Sunday, April 25, 2010

St George's Day.

The day was so beautiful that it took a while to drive from Robin's house to my parents' house in The Cotswold Hills.
It was St George's Day. As a lover of dragons I have never been a fan of St George. I drove a small detour to photograph the war memorial at Stanton. On the back, in dappled light, an inscription.

These men from what had been a small, close village died in France, Eygpt and Gallipoli. This is where pacifism becomes confused for me as I can only feel grateful that they died so that I can have the future that I have and yet I hate the folly of war. Sometimes, perhaps, there is no alternative.

In my father's garden the light shines through a beautiful red tulip.


  1. I've always thought ANZAC Day should have a tulip instead of the Flanders poppy.

    And Blogger seems to be "eating" comments again. The girls felt that the Ginger Darlings should have won the blog author award.

  2. I know how you feel. It's Anzac Day here today, I always have mixed feelings about it. Just finished a very long post about it, I hope it makes sense to readers. I hate the folly of war too, and yet feel those who died believing they did so for a good and great cause should be remembered. We humans are so complicated.

  3. Here in the US, there are so many cars around these days with "support our troops" stickers on them, and there have been folks with both "support our troops" and "end this war"... some say it is a contradiction... I ask, "What can be more supportive of our troops than ending a war?". Ugh, yes, it is so complicated. I heard the Dalai Lama speak once years ago. When asked about war, and if it was ever warranted, he said, "It depends on the outcome". So, there you have it... COMPLICATED!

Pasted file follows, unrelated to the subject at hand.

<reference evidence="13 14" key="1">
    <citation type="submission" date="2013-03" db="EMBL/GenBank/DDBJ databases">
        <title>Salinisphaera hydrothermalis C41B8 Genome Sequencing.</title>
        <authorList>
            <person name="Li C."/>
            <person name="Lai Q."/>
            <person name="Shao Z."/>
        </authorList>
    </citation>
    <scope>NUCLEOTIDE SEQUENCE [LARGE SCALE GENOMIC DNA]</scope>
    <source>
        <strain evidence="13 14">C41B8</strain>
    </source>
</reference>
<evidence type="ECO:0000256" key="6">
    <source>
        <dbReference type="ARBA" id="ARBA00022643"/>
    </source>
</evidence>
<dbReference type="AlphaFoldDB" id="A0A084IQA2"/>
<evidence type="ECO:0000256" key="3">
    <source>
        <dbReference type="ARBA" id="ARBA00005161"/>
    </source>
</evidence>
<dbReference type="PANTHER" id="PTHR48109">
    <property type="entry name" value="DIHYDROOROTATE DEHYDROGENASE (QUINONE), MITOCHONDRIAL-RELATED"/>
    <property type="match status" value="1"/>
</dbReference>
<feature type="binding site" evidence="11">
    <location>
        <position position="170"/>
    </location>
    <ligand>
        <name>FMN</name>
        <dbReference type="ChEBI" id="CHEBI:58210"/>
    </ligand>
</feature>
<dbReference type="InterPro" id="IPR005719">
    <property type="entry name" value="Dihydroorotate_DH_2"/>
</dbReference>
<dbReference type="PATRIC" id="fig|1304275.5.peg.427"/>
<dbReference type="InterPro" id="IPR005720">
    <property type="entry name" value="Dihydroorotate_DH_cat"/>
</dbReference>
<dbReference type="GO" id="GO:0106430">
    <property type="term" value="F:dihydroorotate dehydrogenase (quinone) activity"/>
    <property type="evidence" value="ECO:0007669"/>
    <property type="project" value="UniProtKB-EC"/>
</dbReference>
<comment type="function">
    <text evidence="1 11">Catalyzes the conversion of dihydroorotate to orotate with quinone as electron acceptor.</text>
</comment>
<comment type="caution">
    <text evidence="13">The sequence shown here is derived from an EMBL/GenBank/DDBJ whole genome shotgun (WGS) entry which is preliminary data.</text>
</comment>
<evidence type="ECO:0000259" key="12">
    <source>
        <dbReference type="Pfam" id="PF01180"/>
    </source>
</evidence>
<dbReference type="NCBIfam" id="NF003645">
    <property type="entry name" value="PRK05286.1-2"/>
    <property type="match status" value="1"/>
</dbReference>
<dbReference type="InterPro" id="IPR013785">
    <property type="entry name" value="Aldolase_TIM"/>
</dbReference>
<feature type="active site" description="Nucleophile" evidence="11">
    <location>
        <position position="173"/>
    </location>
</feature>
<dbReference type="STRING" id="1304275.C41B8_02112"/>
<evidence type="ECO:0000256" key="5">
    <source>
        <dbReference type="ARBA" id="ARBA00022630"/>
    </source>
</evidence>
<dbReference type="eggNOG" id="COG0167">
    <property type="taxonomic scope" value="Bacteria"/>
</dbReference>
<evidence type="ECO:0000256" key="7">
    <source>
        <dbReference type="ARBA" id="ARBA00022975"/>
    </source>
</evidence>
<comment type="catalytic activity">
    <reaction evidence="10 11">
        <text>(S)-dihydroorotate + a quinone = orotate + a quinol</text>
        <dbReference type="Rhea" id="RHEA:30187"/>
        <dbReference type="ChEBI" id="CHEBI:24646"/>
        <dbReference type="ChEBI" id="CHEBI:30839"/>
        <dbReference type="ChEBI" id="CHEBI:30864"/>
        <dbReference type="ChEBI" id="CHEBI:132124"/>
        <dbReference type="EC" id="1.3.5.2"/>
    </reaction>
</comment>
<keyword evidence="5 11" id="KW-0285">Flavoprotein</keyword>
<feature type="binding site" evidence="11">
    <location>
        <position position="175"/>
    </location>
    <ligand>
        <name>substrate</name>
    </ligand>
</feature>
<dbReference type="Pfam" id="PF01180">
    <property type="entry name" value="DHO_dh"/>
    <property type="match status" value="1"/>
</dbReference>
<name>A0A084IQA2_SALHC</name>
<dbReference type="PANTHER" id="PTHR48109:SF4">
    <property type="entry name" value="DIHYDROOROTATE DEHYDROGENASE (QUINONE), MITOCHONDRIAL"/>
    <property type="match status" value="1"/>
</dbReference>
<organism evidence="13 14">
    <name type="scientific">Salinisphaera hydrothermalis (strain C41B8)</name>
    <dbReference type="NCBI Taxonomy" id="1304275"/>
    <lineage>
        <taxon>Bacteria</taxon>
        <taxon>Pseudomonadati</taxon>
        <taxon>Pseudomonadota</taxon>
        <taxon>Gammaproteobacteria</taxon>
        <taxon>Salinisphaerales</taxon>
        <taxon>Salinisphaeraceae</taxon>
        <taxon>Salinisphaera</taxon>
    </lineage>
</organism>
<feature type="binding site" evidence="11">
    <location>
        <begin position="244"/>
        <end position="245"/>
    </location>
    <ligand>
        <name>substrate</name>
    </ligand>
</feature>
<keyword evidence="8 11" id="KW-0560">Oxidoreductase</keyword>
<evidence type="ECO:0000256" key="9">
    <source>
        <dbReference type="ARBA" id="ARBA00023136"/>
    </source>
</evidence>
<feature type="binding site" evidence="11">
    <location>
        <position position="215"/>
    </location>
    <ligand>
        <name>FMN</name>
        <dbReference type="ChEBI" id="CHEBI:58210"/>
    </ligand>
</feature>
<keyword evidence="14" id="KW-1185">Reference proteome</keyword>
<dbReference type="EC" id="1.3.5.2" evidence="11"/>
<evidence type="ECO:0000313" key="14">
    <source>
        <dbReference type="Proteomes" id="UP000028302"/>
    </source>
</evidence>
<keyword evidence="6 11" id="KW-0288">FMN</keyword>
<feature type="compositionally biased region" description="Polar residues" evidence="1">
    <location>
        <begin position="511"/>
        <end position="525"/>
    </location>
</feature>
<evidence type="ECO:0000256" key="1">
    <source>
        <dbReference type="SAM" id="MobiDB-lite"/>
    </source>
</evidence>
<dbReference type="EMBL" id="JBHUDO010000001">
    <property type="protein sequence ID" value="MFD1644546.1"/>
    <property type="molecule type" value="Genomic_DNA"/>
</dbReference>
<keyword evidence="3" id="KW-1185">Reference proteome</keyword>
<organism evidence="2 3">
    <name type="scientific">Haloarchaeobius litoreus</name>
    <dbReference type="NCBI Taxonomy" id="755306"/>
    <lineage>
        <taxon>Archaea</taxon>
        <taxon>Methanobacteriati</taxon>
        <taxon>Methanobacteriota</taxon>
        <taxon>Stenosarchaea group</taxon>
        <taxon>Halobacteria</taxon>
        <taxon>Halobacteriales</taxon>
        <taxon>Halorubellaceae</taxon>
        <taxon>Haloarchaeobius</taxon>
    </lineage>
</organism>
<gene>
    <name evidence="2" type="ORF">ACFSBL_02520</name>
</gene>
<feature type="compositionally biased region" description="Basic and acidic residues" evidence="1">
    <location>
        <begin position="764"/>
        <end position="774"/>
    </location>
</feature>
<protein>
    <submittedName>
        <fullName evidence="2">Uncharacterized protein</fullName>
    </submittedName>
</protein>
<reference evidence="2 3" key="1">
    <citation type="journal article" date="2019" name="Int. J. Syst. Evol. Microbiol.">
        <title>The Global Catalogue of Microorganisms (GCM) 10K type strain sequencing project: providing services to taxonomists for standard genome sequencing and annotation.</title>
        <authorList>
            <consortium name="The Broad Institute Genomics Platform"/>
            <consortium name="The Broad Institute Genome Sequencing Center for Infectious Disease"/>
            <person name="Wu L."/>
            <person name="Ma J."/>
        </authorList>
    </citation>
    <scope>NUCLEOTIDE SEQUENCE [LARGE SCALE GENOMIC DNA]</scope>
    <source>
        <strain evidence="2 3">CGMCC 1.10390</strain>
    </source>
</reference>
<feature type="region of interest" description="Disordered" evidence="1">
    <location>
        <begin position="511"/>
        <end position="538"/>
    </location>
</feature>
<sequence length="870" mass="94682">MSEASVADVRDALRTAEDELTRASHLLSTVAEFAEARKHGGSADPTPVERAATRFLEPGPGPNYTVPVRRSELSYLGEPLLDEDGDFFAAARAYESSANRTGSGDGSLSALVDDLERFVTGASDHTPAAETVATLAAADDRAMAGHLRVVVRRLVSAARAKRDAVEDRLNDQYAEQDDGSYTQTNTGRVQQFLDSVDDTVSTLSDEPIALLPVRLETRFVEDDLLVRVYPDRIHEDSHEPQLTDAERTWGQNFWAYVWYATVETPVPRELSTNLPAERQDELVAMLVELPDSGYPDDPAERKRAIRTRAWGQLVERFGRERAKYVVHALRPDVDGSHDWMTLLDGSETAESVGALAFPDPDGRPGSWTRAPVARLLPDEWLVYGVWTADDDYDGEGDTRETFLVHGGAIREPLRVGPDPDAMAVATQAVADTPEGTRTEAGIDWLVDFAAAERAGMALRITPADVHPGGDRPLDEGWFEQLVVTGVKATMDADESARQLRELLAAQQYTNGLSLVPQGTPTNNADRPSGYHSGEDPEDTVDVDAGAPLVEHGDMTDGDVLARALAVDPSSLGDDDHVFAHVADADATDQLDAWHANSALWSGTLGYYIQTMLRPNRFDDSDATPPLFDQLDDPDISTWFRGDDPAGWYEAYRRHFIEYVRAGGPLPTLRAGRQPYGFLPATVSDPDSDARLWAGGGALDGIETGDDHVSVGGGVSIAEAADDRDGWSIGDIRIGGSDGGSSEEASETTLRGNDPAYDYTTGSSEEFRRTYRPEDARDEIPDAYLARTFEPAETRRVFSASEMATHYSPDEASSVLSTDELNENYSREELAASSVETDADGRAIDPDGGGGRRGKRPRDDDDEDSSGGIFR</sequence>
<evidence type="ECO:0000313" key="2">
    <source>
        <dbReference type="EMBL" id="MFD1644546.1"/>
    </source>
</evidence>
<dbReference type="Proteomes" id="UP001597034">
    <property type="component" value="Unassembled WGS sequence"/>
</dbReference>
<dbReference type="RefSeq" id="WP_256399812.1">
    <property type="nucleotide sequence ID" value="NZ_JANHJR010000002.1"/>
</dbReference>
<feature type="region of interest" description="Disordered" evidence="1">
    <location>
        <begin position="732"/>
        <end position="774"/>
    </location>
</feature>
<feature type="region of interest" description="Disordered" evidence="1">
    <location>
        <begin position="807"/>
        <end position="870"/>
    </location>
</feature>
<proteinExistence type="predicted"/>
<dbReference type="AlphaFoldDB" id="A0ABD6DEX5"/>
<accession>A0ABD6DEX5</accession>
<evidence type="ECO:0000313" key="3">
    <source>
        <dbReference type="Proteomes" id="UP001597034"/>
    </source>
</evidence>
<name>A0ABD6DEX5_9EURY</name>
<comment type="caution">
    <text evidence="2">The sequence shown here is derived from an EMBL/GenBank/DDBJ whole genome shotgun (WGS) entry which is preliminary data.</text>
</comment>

4. Nice post. I understand your conflicting emotions.
    I joined the military during the cold war, when we thought our being there made a difference. I left at least partially because I can not agree with the current war. I think there are times when we need warriors, this is not one of them.

  5. thank you for the lovely walk.Laurie

  6. I agree with Kat. If there is a need for protecting ourselves and our loved ones, than I will become a woman warrior. But I can't support a war that is all about politics. Bring our troops home, that's the best support we can give them.
    Lovely photos.

  7. I just got round to reading this today and saw all of these comments. I feel so out of touch...what is ANZAC Day? Also the poppy is significant of the troops having died in the poppy fields,it's association with loss is what we shouldn't forget (but tulips are lovely "dinahmow"). Your photograph is bold and beautiful and poignant. I enjoyed reading this post.

  8. ANZAC day is for the Austrailian and New Zealand Armed forces, their remembrance day when they are honoured. So many died and were maimed, lives ruined at Gallipoli, and for not very much. White poppies for peace. I think the poppies blossomed on the ground where so many had died. They flourish in ground that is churned up, dug over. They seeded and spread across the earth that was ripped appart by bombs after the dead had fallen and the scars of battle were cleared away. This is why we have poppies. And they are beautiful and delicate and red, like lives, like blood.